NASA has launched a small satellite to explore the mysteries of how stars and galaxies form.
NASA's Galaxy Evolution Explorer, abbreviated as GALEX, began its mission on a Pegasus rocket, dropped from the wing of a jumbo jet high over the Atlantic Ocean. Minutes later, it separated from the rocket to enter a nearly 700 kilometer orbit.
GALEX is carrying a telescope that will scour the heavens with the most sensitive ultraviolet light detectors ever built. They will scan for the invisible light given off by galaxies dominated by young, hot, short-lived stars. Mission scientist Christopher Martin, of the California Institute of Technology, said this is just the kind of galaxy that might be in the process of forming stars.
"By comparing the ultraviolet brightness, we can determine how fast a galaxy is forming stars," he added. "Then by looking at many, many galaxies at various times in the cosmic history, we can put together a picture of the history of star formation in the universe."
Mr. Martin says comparing galaxies is necessary to determine how bursts of star formation relate to other factors. What are the conditions of the cosmic neighborhood it is in? Does the star-forming galaxy have a companion galaxy? Does the galaxy have lots of gas with which to make stars or just a little?
"It is still a mystery, the question of what causes stars to form in galaxies," said Mr. Martin. "We are interested in knowing when the stars formed, where they formed, and what were the triggers for star formation to occur in galaxies. What made galaxies grow with time?"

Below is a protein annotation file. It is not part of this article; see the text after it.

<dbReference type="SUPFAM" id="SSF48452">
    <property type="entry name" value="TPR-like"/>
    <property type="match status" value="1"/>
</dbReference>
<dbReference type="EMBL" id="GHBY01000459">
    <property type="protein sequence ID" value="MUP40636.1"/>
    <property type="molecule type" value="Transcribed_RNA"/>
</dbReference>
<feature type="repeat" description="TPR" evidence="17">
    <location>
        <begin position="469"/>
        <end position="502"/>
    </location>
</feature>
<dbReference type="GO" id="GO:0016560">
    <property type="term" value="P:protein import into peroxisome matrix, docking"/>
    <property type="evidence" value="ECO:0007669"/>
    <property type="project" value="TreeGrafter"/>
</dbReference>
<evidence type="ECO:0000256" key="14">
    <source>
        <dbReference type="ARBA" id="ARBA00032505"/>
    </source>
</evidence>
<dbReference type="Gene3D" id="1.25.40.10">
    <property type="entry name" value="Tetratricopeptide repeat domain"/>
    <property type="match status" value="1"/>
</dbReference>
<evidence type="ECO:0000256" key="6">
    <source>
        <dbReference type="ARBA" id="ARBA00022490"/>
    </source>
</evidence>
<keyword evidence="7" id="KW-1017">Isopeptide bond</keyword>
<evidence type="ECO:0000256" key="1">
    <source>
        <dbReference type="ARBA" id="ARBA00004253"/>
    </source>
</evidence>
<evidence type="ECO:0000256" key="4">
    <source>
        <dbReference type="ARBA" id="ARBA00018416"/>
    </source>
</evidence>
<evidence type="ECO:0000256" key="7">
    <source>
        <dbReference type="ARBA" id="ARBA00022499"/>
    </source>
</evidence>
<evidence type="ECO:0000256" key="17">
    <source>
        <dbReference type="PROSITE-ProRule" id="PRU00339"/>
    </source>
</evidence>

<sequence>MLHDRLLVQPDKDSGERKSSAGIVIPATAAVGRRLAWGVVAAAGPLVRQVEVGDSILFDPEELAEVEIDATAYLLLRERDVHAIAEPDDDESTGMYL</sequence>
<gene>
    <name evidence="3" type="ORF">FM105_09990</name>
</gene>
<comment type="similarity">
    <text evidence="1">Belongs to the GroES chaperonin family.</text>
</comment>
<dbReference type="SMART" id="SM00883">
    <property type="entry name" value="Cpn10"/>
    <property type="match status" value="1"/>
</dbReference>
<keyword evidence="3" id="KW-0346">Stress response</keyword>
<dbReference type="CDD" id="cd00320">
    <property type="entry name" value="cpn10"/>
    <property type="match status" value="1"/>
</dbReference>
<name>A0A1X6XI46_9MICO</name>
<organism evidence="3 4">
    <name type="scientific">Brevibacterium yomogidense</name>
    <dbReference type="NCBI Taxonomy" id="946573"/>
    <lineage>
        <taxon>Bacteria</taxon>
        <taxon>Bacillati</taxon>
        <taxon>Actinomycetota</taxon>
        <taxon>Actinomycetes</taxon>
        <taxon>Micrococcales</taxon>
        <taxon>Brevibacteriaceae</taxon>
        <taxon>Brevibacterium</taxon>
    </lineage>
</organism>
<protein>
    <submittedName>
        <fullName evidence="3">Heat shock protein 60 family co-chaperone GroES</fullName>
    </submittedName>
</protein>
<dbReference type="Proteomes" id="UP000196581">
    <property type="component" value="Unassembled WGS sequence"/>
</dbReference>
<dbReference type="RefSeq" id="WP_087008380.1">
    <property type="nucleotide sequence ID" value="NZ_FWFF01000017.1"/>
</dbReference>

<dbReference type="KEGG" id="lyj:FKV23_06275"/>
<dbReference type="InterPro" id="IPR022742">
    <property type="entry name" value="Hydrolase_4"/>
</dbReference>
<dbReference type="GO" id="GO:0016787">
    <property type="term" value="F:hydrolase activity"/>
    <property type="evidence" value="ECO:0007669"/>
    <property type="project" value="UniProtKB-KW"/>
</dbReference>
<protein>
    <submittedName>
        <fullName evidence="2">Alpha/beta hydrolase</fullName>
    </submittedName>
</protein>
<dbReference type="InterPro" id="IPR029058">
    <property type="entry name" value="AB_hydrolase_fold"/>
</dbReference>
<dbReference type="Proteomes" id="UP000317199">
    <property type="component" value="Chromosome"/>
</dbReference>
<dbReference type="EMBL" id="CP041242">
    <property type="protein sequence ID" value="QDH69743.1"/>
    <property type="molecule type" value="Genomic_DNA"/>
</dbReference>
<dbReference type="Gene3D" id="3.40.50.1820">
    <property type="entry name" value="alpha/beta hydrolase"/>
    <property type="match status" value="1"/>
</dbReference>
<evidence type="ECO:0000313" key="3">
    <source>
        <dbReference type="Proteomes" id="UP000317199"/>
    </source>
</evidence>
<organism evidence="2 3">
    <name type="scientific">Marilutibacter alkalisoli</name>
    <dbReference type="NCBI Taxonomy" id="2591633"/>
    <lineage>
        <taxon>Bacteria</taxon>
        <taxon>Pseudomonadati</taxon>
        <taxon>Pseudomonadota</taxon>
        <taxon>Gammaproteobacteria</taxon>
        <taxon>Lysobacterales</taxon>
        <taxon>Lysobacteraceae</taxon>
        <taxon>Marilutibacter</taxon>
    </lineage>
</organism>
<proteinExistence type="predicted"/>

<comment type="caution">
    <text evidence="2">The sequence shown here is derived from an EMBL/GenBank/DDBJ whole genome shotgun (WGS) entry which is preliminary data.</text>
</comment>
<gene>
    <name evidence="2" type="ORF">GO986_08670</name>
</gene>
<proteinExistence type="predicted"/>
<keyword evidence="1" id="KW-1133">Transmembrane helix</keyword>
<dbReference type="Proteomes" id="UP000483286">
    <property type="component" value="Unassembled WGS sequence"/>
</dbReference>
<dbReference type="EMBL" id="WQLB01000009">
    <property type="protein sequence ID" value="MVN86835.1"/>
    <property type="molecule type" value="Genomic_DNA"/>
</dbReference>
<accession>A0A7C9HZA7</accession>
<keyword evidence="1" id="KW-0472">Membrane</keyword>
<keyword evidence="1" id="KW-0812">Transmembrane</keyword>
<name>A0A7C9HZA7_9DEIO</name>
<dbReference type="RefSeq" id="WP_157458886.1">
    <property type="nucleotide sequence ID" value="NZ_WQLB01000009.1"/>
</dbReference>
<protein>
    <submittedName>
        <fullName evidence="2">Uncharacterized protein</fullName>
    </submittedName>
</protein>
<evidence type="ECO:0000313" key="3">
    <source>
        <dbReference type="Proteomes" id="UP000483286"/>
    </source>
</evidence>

Astronomers believe the universe originated nearly 14-billion-years ago, during a cataclysmic explosion called the "Big Bang." The theory suggests that all matter was concentrated in an area the size of a pinhead and exploded outward in a fireball of the light gases helium and hydrogen.
Galaxies began to appear as these gases cooled and condensed. Recent observations suggest that the busiest period of star formation was eight to 10 billion years ago. GALEX is designed to investigate whether this is occurred and why.
A key question astronomers hope the telescope will help answer is how long ago heavy elements such as iron formed. These are the elements that make complex molecules and life on Earth.
"This is the first sky survey of ultraviolet light. It is amazing that it has not been done before and it is just fantastic that we are finally going to do it," said NASA astronomer Susan Neff.
The GALEX spacecraft is to begin gathering data after a one-month test phase and is scheduled to operate for 28 months.